Seven months of 2019 have been and gone and already there are seven months of cyber-attacks to show for it. Facebook, Fortnight and First American have all seen massive data breaches within their ranks, big enough to suggest that new companies considering a name beginning with the letter ‘F’ might be more superstitious when making their final selection.
The paradoxical issue here is that the last few decades have seen technology become an increasingly integral aspect of the workplace with a host of business benefits. However, technology has become so synonymous with the internet (think IoT) that the risk of malicious cyber breaches just keeps getting bigger and bigger as you connect more and more devices to it.
Think about it, right now you’re casually relaxing in the work bathroom and reading this article on your mobile phone whilst you avoid doing work on your laptop. Did you know that the biggest threat in this scenario comes from your toilet? Yes, smart toilets are a thing because of course they are and any hacker worth their salt can send your flush into overdrive and leave you with a mess to clean up that hurts much more than a mere data spillage.
Listen I don’t know about you but when the bathroom is no longer my safe space, it’s time to take serious precautions. But how should you do it?
Step One: Heed the warning
Your goal is simple: protect your business and customer data – easy! But is it? Whilst we all know what needs to be done, only 14% of small business owners believe that their current setup will protect them against malicious intent. This is even more shocking when you consider that:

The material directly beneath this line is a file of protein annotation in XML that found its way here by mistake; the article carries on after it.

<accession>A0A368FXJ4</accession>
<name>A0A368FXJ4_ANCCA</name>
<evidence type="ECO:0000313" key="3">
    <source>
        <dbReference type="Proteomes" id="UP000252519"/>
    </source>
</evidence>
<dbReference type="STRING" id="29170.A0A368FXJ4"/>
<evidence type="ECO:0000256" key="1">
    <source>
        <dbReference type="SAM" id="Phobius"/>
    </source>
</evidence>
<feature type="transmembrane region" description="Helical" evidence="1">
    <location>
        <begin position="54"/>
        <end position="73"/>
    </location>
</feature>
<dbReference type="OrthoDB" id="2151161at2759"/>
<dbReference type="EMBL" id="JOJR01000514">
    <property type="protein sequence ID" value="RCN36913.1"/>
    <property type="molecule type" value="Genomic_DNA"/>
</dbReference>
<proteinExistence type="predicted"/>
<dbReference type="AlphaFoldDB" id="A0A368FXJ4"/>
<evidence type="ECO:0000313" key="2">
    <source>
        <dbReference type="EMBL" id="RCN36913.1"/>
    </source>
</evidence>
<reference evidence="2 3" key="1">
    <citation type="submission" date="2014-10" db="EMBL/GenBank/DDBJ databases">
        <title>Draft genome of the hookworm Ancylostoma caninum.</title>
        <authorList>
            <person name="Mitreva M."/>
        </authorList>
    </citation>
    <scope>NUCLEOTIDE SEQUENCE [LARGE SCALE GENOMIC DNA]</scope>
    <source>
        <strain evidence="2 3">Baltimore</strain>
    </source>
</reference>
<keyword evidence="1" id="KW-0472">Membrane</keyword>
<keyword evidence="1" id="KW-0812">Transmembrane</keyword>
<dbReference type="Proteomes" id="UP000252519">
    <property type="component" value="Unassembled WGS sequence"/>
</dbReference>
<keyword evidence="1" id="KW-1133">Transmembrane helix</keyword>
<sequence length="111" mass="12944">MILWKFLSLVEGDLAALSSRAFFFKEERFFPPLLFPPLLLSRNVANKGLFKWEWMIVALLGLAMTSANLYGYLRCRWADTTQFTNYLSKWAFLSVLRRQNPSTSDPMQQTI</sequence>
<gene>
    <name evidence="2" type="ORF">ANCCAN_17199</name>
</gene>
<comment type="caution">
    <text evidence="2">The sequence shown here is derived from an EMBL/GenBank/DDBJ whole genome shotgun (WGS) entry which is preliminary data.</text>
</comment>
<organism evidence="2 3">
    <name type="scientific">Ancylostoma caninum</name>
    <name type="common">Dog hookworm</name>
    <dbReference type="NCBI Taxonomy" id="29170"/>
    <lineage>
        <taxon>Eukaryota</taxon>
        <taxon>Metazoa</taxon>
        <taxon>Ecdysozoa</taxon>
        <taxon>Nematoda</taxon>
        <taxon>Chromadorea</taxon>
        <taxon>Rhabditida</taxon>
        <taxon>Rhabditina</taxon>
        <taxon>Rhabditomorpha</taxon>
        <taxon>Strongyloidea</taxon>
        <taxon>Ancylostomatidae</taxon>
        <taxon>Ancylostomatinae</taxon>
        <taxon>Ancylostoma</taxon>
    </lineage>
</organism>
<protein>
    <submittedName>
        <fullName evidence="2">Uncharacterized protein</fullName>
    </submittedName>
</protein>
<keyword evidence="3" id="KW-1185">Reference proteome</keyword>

• 43 per cent of cyber-attacks target small business.
• 60 per cent of small companies go out of business within six months of a cyber-attack.
• 48 per cent of data security breaches are caused by acts of malicious intent. Human error or system failure account for the rest.
These interesting stats from Smallbiztrends essentially say that the average small business owner is aware of the danger of being attacked but is in real danger if that danger ever becomes dangerous. Just in case you like sentences with actual meaning, what these stats indicate is that business owners seem to be acutely aware of the risk and consequences but are leaving themselves open to potentially going out of business by not having the necessary measures or experience in place to protect themselves. Which brings me to my next point…
Step Two: Get expert advice from an external source
Boffins at IBM Security recently worked out that the average worldwide cost of a data breach has risen 12 per cent over the past 5 years to £3m. They’ve also found that data breaches cost companies around £125 per lost or stolen record. All this means is that unless you are Amazon founder Jeff Bezos (who earns a whopping £150k per minute) then you need to take this seriously – and this means getting help from the outside.
We’re at a time where the technology encompassing cybersecurity and data is in a constant state of change and hackers are exploiting code faster than ever before. Now you may have a talent pool with more coding experience than Zuckerberg, Berners-Lee and that rogue nerd from Mr Robot combined, but if their sole focus is not on security then the result is always the same: vulnerability.